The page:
… and Y and Y Management ‘broke the ARHM code’ (except it is actually a member of ARMA)
London-based freeholder Israel Moskovitz and his business partner Joseph Gurvits, of Y and Y Management, must rue the day they snapped up at auction the freeholds of retirement sites in Devon.
After a two-year legal marathon – which saw Moskovitz trying (and failing) to interest the Court of Appeal – Regent Court at last takes up its right to manage this month.
Elim Court is not far behind, taking its right to manage application to the Upper Tribunal.
Now residents are mobilising to achieve the same result at Milton House in Newton Abbot, where several residents have contacted Campaign against retirement leasehold exploitation over various frustrations.
At Regent Court, residents are furious at having had to pay £140,000 for a new roof that was damaged in storms in April 2012. Legal action is underway challenging why the roof was not covered by the insurance policy.
While these are collective actions, three residents at Elim Court have won a battle slicing nearly £3,000 off the service charges.
The case is a damning indictment of Y and Y Management, headed by Mr Gurvits, which was found not to have complied with the ARHM code (the Association of Retirement Housing Managers).
In fact, Y and Y Management is not a member of that organisation, but it is a member of ARMA (the Association of Residential Managing Agents), which deals with the non-retirement sector.
A complaint by a London leaseholder against Y and Y Management is currently under consideration by ARMA.
In January last year, Mr Gurvits was named in the Commons by Sir Peter Bottomley; in December he did the same to Israel Moskovitz.
The First Tier Tribunal case was brought by three residents of Elim Court – Alan Jarvis, Janet Inkster an Mrs M Cooksley – and took place in October.
But only this month have Moskovitz’s efforts to appeal the decision – refused by the First Tier Tribunal and refused by the Upper Tribunal – come to nothing. At the hearing he deployed a barrister, while the residents used a local solicitor.
The ruling is extremely critical of Y and Y Management, and its employee Elena Andreadis, who has now apparently left the company. Moskovitz’s freehold interests for the Plymouth sites are held by Avon Freeholds.
The tribunal ruled that Moskovitz, as freeholder, “had not demonstrated that all of the charges in question were reasonably incurred”.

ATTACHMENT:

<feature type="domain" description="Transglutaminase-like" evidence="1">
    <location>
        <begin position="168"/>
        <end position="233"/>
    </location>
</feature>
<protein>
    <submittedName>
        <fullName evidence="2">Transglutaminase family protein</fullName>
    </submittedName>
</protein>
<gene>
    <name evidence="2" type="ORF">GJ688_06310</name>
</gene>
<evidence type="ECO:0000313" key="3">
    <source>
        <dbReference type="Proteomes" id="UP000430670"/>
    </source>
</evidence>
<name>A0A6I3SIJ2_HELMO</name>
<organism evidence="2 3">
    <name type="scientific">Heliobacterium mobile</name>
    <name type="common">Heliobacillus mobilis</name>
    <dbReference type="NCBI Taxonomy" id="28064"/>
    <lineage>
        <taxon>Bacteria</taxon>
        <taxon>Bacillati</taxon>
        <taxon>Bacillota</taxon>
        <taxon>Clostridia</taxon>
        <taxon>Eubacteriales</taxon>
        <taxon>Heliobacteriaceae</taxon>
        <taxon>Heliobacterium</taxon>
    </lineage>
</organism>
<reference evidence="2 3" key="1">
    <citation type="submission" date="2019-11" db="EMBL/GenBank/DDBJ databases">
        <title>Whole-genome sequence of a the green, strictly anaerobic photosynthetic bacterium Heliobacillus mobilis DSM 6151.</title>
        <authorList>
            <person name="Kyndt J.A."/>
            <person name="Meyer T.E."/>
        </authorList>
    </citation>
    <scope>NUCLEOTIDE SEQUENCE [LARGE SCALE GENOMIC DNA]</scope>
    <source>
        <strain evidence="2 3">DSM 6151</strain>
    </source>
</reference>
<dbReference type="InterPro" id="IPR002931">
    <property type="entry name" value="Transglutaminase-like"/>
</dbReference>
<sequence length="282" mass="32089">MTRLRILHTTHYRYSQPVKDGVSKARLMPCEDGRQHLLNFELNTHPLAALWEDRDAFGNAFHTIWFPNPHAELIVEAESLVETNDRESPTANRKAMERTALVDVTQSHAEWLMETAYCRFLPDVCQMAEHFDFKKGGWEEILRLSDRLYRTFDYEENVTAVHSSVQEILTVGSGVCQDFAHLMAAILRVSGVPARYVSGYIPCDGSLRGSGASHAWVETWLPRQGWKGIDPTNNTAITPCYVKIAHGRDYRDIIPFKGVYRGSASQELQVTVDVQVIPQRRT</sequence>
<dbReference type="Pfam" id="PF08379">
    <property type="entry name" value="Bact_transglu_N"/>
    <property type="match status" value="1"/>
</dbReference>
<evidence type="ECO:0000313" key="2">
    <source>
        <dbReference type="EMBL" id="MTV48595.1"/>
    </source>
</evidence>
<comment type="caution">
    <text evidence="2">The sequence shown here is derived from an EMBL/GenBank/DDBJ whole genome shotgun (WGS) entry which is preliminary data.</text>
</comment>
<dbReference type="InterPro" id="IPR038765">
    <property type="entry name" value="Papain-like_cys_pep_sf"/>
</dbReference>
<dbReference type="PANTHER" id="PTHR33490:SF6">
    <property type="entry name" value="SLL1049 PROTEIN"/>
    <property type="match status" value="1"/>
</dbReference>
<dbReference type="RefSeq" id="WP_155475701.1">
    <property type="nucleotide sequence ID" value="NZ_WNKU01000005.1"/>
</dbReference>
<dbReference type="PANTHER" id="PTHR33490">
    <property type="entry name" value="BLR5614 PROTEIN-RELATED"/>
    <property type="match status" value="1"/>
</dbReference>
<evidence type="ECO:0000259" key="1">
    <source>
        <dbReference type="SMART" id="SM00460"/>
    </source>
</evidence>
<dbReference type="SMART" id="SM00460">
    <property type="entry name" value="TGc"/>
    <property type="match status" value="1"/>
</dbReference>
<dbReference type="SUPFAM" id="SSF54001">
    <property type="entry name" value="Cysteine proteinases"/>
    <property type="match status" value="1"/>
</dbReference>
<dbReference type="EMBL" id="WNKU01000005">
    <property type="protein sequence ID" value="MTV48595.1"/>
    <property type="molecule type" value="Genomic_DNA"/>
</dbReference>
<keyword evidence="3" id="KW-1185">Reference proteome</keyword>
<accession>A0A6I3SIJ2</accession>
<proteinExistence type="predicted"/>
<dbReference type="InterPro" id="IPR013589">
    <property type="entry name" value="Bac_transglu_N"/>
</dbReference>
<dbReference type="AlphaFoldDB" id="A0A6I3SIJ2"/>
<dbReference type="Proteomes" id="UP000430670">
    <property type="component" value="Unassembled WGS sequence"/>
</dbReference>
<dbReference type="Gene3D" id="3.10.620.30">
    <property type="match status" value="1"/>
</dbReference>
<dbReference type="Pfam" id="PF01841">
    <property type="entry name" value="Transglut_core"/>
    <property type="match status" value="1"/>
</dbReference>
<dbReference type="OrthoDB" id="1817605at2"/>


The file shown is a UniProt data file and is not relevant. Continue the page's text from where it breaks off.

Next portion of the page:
It slashed the management fees by nearly £3,000, and referred to “issues of some concern”, “issues of poor service” and issues of disclosure”.
Management charges were reduced from £10,065 in August 2011 to £8,016, and from £9,120 in August 2012 to £8, 217.
“Ms Andreadis did not appear to know how the management fee had been calculated or, indeed, what it actually was and it was only by examining it in detail that a sum was identified per flat.”
“The tribunal asked Ms Andreadis if there was a written agreement between the landlord and Y and Y Management Limited, and although she said ‘yes’, she was unable to say what was in it or what it said and there was no copy of such a document in the papers submitted for the hearing.”
“In all of the circumstances, the Tribunal found the management fee not to be reasonable and payable by the tenants.”
“The Tribunal finds, in summary, a failure of the Respondent to show how it calculated its management charge or that it has complied with the ARHM code.”
There was further criticism of Ms Andreadis:
“It seemed inconceivable that it could take now 12 months to replace a light in a car park or to appreciate that the Applicants were asking for a copy of the insurance schedule and confuse that with an insurance certificate.
“Ms Andreadis appeared convinced that the replacement side door was a new door until the Tribunal pointed out that it had seen where previous fittings had been attached.”
The residents raised the issue of insurance, which is of
particular interest as residents at nearby Regent Court are fighting Mr Moskovitz over having to pay £140,000 for a new roof last year.
“Ms Andreadis indicated that because of the relationship between the landlord and the insurance company, the insurance company gave free cover for a sum in excess of the reinstatement value of the property.
“The Tribunal was concerned that the documents in relation to this issue were sparse and were heavily redacted. Whilst the Tribunal found it somewhat difficult to accept, there was nothing to contradict the Respondent’s evidence that the insurance company provided a form of extra free cover …”
There were other issues raised by the residentse: paying for recruitment firms for a new house manager and their travel expenses.
“The tribunal also records that it was not impressed by the suggestion by Ms Andeadis that the tenant of this property should pay a prospective employee’s travel for personal reasons to Newton Abbot prior to attendance at an interview in London.”
But the residents could not prove that the office telephone had been used for personal calls: “in the absence of any actual evidence of misuse, the charges are reasonable”, said the tribunal.
It refused Mr Moskovitz’s application for costs.
Full ruling can be read here: CHI/OOHG/LIS/2013/0028